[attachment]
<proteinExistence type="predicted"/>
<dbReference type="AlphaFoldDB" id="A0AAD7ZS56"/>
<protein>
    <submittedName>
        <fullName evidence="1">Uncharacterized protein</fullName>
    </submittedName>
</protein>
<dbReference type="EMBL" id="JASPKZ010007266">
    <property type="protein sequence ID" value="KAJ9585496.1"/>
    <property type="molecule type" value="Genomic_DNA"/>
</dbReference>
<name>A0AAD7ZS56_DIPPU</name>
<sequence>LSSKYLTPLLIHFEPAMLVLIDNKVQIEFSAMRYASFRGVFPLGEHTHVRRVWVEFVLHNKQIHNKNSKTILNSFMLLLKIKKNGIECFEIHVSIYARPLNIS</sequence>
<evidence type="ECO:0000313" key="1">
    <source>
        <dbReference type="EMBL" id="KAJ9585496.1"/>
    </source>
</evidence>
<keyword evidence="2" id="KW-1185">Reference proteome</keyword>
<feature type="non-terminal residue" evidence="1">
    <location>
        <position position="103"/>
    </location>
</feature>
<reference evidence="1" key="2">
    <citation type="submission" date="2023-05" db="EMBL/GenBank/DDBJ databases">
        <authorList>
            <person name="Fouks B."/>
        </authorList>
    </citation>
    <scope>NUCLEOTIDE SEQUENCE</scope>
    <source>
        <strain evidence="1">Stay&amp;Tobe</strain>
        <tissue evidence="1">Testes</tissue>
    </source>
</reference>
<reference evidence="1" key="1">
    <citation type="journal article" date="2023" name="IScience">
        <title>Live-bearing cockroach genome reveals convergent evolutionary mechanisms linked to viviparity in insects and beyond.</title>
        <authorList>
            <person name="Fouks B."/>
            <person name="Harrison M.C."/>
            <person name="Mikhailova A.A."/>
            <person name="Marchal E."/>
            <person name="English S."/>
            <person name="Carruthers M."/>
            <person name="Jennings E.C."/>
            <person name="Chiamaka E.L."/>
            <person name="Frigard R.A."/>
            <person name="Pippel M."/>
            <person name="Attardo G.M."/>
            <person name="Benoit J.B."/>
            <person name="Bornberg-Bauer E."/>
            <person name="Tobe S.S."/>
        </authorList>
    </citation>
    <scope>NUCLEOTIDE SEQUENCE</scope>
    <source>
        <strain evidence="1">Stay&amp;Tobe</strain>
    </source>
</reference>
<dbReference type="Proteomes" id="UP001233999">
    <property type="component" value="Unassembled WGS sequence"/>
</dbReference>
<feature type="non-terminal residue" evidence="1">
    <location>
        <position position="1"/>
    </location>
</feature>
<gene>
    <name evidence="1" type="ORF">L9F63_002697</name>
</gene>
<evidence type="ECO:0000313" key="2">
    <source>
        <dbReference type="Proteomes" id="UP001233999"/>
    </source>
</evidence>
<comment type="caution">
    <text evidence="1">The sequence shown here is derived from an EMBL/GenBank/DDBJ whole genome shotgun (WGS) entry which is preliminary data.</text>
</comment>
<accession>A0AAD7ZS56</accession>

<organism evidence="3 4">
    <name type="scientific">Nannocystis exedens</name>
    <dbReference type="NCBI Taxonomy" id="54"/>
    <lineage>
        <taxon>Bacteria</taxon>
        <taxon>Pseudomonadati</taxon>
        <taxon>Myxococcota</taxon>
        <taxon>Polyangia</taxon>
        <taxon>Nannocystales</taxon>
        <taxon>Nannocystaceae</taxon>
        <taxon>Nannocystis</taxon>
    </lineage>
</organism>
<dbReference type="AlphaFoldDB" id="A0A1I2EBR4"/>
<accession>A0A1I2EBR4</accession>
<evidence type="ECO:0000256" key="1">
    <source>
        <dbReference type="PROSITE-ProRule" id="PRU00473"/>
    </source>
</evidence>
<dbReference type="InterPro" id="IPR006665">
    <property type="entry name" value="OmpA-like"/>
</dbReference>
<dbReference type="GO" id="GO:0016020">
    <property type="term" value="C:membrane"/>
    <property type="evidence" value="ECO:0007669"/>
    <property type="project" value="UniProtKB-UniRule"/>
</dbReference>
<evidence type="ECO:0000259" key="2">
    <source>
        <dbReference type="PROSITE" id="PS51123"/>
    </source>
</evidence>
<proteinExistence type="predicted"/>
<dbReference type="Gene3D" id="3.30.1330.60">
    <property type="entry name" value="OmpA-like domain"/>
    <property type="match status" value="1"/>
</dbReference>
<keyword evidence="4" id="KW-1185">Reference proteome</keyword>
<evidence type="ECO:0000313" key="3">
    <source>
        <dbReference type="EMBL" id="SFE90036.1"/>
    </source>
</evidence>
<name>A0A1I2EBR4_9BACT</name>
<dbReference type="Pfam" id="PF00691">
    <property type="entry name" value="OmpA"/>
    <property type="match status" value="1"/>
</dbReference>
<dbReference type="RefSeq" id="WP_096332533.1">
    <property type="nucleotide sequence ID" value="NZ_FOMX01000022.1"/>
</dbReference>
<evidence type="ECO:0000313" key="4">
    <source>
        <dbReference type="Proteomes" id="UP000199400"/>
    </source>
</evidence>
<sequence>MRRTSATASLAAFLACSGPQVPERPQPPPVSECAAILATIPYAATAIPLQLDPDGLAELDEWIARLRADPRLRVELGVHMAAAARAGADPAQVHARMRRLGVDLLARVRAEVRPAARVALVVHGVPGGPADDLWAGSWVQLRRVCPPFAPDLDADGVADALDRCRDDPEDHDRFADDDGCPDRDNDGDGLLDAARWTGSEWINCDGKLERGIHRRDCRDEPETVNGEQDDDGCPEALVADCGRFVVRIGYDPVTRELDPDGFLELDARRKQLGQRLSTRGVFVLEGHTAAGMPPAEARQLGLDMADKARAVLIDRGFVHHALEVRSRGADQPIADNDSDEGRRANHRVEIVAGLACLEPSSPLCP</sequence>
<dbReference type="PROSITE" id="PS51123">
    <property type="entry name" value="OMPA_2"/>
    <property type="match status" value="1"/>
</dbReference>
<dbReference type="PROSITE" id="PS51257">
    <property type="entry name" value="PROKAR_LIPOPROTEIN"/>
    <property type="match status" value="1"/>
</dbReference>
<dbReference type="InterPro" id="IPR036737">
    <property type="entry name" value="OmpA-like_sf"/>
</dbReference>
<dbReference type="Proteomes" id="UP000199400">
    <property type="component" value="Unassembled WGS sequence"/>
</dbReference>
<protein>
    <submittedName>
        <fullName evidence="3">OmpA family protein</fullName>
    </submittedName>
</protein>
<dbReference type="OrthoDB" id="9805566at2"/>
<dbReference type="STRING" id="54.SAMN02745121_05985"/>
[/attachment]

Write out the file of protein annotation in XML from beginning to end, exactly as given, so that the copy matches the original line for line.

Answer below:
<proteinExistence type="predicted"/>
<dbReference type="AlphaFoldDB" id="A0AAD7ZS56"/>
<protein>
    <submittedName>
        <fullName evidence="1">Uncharacterized protein</fullName>
    </submittedName>
</protein>
<dbReference type="EMBL" id="JASPKZ010007266">
    <property type="protein sequence ID" value="KAJ9585496.1"/>
    <property type="molecule type" value="Genomic_DNA"/>
</dbReference>
<name>A0AAD7ZS56_DIPPU</name>
<sequence>LSSKYLTPLLIHFEPAMLVLIDNKVQIEFSAMRYASFRGVFPLGEHTHVRRVWVEFVLHNKQIHNKNSKTILNSFMLLLKIKKNGIECFEIHVSIYARPLNIS</sequence>
<evidence type="ECO:0000313" key="1">
    <source>
        <dbReference type="EMBL" id="KAJ9585496.1"/>
    </source>
</evidence>
<keyword evidence="2" id="KW-1185">Reference proteome</keyword>
<feature type="non-terminal residue" evidence="1">
    <location>
        <position position="103"/>
    </location>
</feature>
<reference evidence="1" key="2">
    <citation type="submission" date="2023-05" db="EMBL/GenBank/DDBJ databases">
        <authorList>
            <person name="Fouks B."/>
        </authorList>
    </citation>
    <scope>NUCLEOTIDE SEQUENCE</scope>
    <source>
        <strain evidence="1">Stay&amp;Tobe</strain>
        <tissue evidence="1">Testes</tissue>
    </source>
</reference>
<reference evidence="1" key="1">
    <citation type="journal article" date="2023" name="IScience">
        <title>Live-bearing cockroach genome reveals convergent evolutionary mechanisms linked to viviparity in insects and beyond.</title>
        <authorList>
            <person name="Fouks B."/>
            <person name="Harrison M.C."/>
            <person name="Mikhailova A.A."/>
            <person name="Marchal E."/>
            <person name="English S."/>
            <person name="Carruthers M."/>
            <person name="Jennings E.C."/>
            <person name="Chiamaka E.L."/>
            <person name="Frigard R.A."/>
            <person name="Pippel M."/>
            <person name="Attardo G.M."/>
            <person name="Benoit J.B."/>
            <person name="Bornberg-Bauer E."/>
            <person name="Tobe S.S."/>
        </authorList>
    </citation>
    <scope>NUCLEOTIDE SEQUENCE</scope>
    <source>
        <strain evidence="1">Stay&amp;Tobe</strain>
    </source>
</reference>
<dbReference type="Proteomes" id="UP001233999">
    <property type="component" value="Unassembled WGS sequence"/>
</dbReference>
<feature type="non-terminal residue" evidence="1">
    <location>
        <position position="1"/>
    </location>
</feature>
<gene>
    <name evidence="1" type="ORF">L9F63_002697</name>
</gene>
<evidence type="ECO:0000313" key="2">
    <source>
        <dbReference type="Proteomes" id="UP001233999"/>
    </source>
</evidence>
<comment type="caution">
    <text evidence="1">The sequence shown here is derived from an EMBL/GenBank/DDBJ whole genome shotgun (WGS) entry which is preliminary data.</text>
</comment>
<accession>A0AAD7ZS56</accession>

<organism evidence="3 4">
    <name type="scientific">Nannocystis exedens</name>
    <dbReference type="NCBI Taxonomy" id="54"/>
    <lineage>
        <taxon>Bacteria</taxon>
        <taxon>Pseudomonadati</taxon>
        <taxon>Myxococcota</taxon>
        <taxon>Polyangia</taxon>
        <taxon>Nannocystales</taxon>
        <taxon>Nannocystaceae</taxon>
        <taxon>Nannocystis</taxon>
    </lineage>
</organism>
<dbReference type="AlphaFoldDB" id="A0A1I2EBR4"/>
<accession>A0A1I2EBR4</accession>
<evidence type="ECO:0000256" key="1">
    <source>
        <dbReference type="PROSITE-ProRule" id="PRU00473"/>
    </source>
</evidence>
<dbReference type="InterPro" id="IPR006665">
    <property type="entry name" value="OmpA-like"/>
</dbReference>
<dbReference type="GO" id="GO:0016020">
    <property type="term" value="C:membrane"/>
    <property type="evidence" value="ECO:0007669"/>
    <property type="project" value="UniProtKB-UniRule"/>
</dbReference>
<evidence type="ECO:0000259" key="2">
    <source>
        <dbReference type="PROSITE" id="PS51123"/>
    </source>
</evidence>
<proteinExistence type="predicted"/>
<dbReference type="Gene3D" id="3.30.1330.60">
    <property type="entry name" value="OmpA-like domain"/>
    <property type="match status" value="1"/>
</dbReference>
<keyword evidence="4" id="KW-1185">Reference proteome</keyword>
<evidence type="ECO:0000313" key="3">
    <source>
        <dbReference type="EMBL" id="SFE90036.1"/>
    </source>
</evidence>
<name>A0A1I2EBR4_9BACT</name>
<dbReference type="Pfam" id="PF00691">
    <property type="entry name" value="OmpA"/>
    <property type="match status" value="1"/>
</dbReference>
<dbReference type="RefSeq" id="WP_096332533.1">
    <property type="nucleotide sequence ID" value="NZ_FOMX01000022.1"/>
</dbReference>
<evidence type="ECO:0000313" key="4">
    <source>
        <dbReference type="Proteomes" id="UP000199400"/>
    </source>
</evidence>
<sequence>MRRTSATASLAAFLACSGPQVPERPQPPPVSECAAILATIPYAATAIPLQLDPDGLAELDEWIARLRADPRLRVELGVHMAAAARAGADPAQVHARMRRLGVDLLARVRAEVRPAARVALVVHGVPGGPADDLWAGSWVQLRRVCPPFAPDLDADGVADALDRCRDDPEDHDRFADDDGCPDRDNDGDGLLDAARWTGSEWINCDGKLERGIHRRDCRDEPETVNGEQDDDGCPEALVADCGRFVVRIGYDPVTRELDPDGFLELDARRKQLGQRLSTRGVFVLEGHTAAGMPPAEARQLGLDMADKARAVLIDRGFVHHALEVRSRGADQPIADNDSDEGRRANHRVEIVAGLACLEPSSPLCP</sequence>
<dbReference type="PROSITE" id="PS51123">
    <property type="entry name" value="OMPA_2"/>
    <property type="match status" value="1"/>
</dbReference>
<dbReference type="PROSITE" id="PS51257">
    <property type="entry name" value="PROKAR_LIPOPROTEIN"/>
    <property type="match status" value="1"/>
</dbReference>
<dbReference type="InterPro" id="IPR036737">
    <property type="entry name" value="OmpA-like_sf"/>
</dbReference>
<dbReference type="Proteomes" id="UP000199400">
    <property type="component" value="Unassembled WGS sequence"/>
</dbReference>
<protein>
    <submittedName>
        <fullName evidence="3">OmpA family protein</fullName>
    </submittedName>
</protein>
<dbReference type="OrthoDB" id="9805566at2"/>
<dbReference type="STRING" id="54.SAMN02745121_05985"/>